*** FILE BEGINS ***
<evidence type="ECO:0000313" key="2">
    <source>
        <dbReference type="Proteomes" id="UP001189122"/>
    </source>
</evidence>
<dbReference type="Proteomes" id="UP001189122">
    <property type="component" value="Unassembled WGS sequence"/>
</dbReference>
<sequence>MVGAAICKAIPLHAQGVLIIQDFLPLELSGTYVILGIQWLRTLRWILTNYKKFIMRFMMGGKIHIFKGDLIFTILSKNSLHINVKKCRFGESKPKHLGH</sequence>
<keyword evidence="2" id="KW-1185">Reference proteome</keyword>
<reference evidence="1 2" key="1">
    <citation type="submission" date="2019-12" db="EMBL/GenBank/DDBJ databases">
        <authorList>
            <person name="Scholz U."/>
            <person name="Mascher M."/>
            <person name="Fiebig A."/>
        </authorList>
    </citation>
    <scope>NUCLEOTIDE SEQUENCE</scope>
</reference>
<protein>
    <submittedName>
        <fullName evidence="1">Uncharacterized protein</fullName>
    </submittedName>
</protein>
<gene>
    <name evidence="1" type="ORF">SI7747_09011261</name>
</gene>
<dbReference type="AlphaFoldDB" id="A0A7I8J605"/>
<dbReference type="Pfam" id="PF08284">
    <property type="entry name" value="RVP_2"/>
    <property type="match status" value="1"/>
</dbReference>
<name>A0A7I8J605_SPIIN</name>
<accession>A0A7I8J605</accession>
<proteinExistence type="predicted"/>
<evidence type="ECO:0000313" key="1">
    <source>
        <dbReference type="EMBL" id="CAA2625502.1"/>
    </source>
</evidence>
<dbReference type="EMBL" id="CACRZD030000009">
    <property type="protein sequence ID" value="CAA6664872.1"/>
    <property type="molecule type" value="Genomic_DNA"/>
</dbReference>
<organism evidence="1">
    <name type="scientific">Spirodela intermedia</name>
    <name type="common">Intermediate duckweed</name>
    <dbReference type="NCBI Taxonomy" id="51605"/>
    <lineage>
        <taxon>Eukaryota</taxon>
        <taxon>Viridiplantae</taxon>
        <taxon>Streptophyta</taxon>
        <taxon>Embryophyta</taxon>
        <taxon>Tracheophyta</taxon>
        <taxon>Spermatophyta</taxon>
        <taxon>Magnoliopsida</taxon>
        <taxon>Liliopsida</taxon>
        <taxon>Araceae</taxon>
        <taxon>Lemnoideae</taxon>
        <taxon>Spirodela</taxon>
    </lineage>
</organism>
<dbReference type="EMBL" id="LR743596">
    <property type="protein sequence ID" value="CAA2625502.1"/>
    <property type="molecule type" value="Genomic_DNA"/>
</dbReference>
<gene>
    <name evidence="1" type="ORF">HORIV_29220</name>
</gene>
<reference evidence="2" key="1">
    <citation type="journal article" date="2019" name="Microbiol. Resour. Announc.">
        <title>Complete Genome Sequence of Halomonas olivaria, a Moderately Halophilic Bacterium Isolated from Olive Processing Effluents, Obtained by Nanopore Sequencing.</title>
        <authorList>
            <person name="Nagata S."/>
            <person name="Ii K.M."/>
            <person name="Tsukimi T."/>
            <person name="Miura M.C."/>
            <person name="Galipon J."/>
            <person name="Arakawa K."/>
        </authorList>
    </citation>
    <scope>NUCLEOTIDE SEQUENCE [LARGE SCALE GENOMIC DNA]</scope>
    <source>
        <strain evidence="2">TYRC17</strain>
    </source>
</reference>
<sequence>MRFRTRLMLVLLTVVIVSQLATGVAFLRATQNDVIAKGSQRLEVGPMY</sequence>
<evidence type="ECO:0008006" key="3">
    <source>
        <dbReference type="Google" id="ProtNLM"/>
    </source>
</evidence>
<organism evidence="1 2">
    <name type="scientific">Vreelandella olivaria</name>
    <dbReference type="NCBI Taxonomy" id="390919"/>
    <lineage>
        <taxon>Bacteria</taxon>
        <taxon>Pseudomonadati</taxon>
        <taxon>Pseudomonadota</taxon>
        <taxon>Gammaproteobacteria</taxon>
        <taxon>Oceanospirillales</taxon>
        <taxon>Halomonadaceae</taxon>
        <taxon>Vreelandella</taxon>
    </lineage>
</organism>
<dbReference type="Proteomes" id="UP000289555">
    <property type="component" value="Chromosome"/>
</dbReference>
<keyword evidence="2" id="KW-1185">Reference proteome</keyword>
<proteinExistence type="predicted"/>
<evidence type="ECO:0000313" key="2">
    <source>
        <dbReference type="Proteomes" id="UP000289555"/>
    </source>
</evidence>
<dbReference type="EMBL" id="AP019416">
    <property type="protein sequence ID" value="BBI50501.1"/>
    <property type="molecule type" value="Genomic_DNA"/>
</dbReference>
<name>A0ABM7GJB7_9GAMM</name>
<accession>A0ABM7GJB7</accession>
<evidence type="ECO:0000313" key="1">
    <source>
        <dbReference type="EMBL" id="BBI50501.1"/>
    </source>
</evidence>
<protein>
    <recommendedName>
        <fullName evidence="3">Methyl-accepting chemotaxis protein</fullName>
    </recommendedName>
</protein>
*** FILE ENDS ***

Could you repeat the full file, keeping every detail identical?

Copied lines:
<evidence type="ECO:0000313" key="2">
    <source>
        <dbReference type="Proteomes" id="UP001189122"/>
    </source>
</evidence>
<dbReference type="Proteomes" id="UP001189122">
    <property type="component" value="Unassembled WGS sequence"/>
</dbReference>
<sequence>MVGAAICKAIPLHAQGVLIIQDFLPLELSGTYVILGIQWLRTLRWILTNYKKFIMRFMMGGKIHIFKGDLIFTILSKNSLHINVKKCRFGESKPKHLGH</sequence>
<keyword evidence="2" id="KW-1185">Reference proteome</keyword>
<reference evidence="1 2" key="1">
    <citation type="submission" date="2019-12" db="EMBL/GenBank/DDBJ databases">
        <authorList>
            <person name="Scholz U."/>
            <person name="Mascher M."/>
            <person name="Fiebig A."/>
        </authorList>
    </citation>
    <scope>NUCLEOTIDE SEQUENCE</scope>
</reference>
<protein>
    <submittedName>
        <fullName evidence="1">Uncharacterized protein</fullName>
    </submittedName>
</protein>
<gene>
    <name evidence="1" type="ORF">SI7747_09011261</name>
</gene>
<dbReference type="AlphaFoldDB" id="A0A7I8J605"/>
<dbReference type="Pfam" id="PF08284">
    <property type="entry name" value="RVP_2"/>
    <property type="match status" value="1"/>
</dbReference>
<name>A0A7I8J605_SPIIN</name>
<accession>A0A7I8J605</accession>
<proteinExistence type="predicted"/>
<evidence type="ECO:0000313" key="1">
    <source>
        <dbReference type="EMBL" id="CAA2625502.1"/>
    </source>
</evidence>
<dbReference type="EMBL" id="CACRZD030000009">
    <property type="protein sequence ID" value="CAA6664872.1"/>
    <property type="molecule type" value="Genomic_DNA"/>
</dbReference>
<organism evidence="1">
    <name type="scientific">Spirodela intermedia</name>
    <name type="common">Intermediate duckweed</name>
    <dbReference type="NCBI Taxonomy" id="51605"/>
    <lineage>
        <taxon>Eukaryota</taxon>
        <taxon>Viridiplantae</taxon>
        <taxon>Streptophyta</taxon>
        <taxon>Embryophyta</taxon>
        <taxon>Tracheophyta</taxon>
        <taxon>Spermatophyta</taxon>
        <taxon>Magnoliopsida</taxon>
        <taxon>Liliopsida</taxon>
        <taxon>Araceae</taxon>
        <taxon>Lemnoideae</taxon>
        <taxon>Spirodela</taxon>
    </lineage>
</organism>
<dbReference type="EMBL" id="LR743596">
    <property type="protein sequence ID" value="CAA2625502.1"/>
    <property type="molecule type" value="Genomic_DNA"/>
</dbReference>
<gene>
    <name evidence="1" type="ORF">HORIV_29220</name>
</gene>
<reference evidence="2" key="1">
    <citation type="journal article" date="2019" name="Microbiol. Resour. Announc.">
        <title>Complete Genome Sequence of Halomonas olivaria, a Moderately Halophilic Bacterium Isolated from Olive Processing Effluents, Obtained by Nanopore Sequencing.</title>
        <authorList>
            <person name="Nagata S."/>
            <person name="Ii K.M."/>
            <person name="Tsukimi T."/>
            <person name="Miura M.C."/>
            <person name="Galipon J."/>
            <person name="Arakawa K."/>
        </authorList>
    </citation>
    <scope>NUCLEOTIDE SEQUENCE [LARGE SCALE GENOMIC DNA]</scope>
    <source>
        <strain evidence="2">TYRC17</strain>
    </source>
</reference>
<sequence>MRFRTRLMLVLLTVVIVSQLATGVAFLRATQNDVIAKGSQRLEVGPMY</sequence>
<evidence type="ECO:0008006" key="3">
    <source>
        <dbReference type="Google" id="ProtNLM"/>
    </source>
</evidence>
<organism evidence="1 2">
    <name type="scientific">Vreelandella olivaria</name>
    <dbReference type="NCBI Taxonomy" id="390919"/>
    <lineage>
        <taxon>Bacteria</taxon>
        <taxon>Pseudomonadati</taxon>
        <taxon>Pseudomonadota</taxon>
        <taxon>Gammaproteobacteria</taxon>
        <taxon>Oceanospirillales</taxon>
        <taxon>Halomonadaceae</taxon>
        <taxon>Vreelandella</taxon>
    </lineage>
</organism>
<dbReference type="Proteomes" id="UP000289555">
    <property type="component" value="Chromosome"/>
</dbReference>
<keyword evidence="2" id="KW-1185">Reference proteome</keyword>
<proteinExistence type="predicted"/>
<evidence type="ECO:0000313" key="2">
    <source>
        <dbReference type="Proteomes" id="UP000289555"/>
    </source>
</evidence>
<dbReference type="EMBL" id="AP019416">
    <property type="protein sequence ID" value="BBI50501.1"/>
    <property type="molecule type" value="Genomic_DNA"/>
</dbReference>
<name>A0ABM7GJB7_9GAMM</name>
<accession>A0ABM7GJB7</accession>
<evidence type="ECO:0000313" key="1">
    <source>
        <dbReference type="EMBL" id="BBI50501.1"/>
    </source>
</evidence>
<protein>
    <recommendedName>
        <fullName evidence="3">Methyl-accepting chemotaxis protein</fullName>
    </recommendedName>
</protein>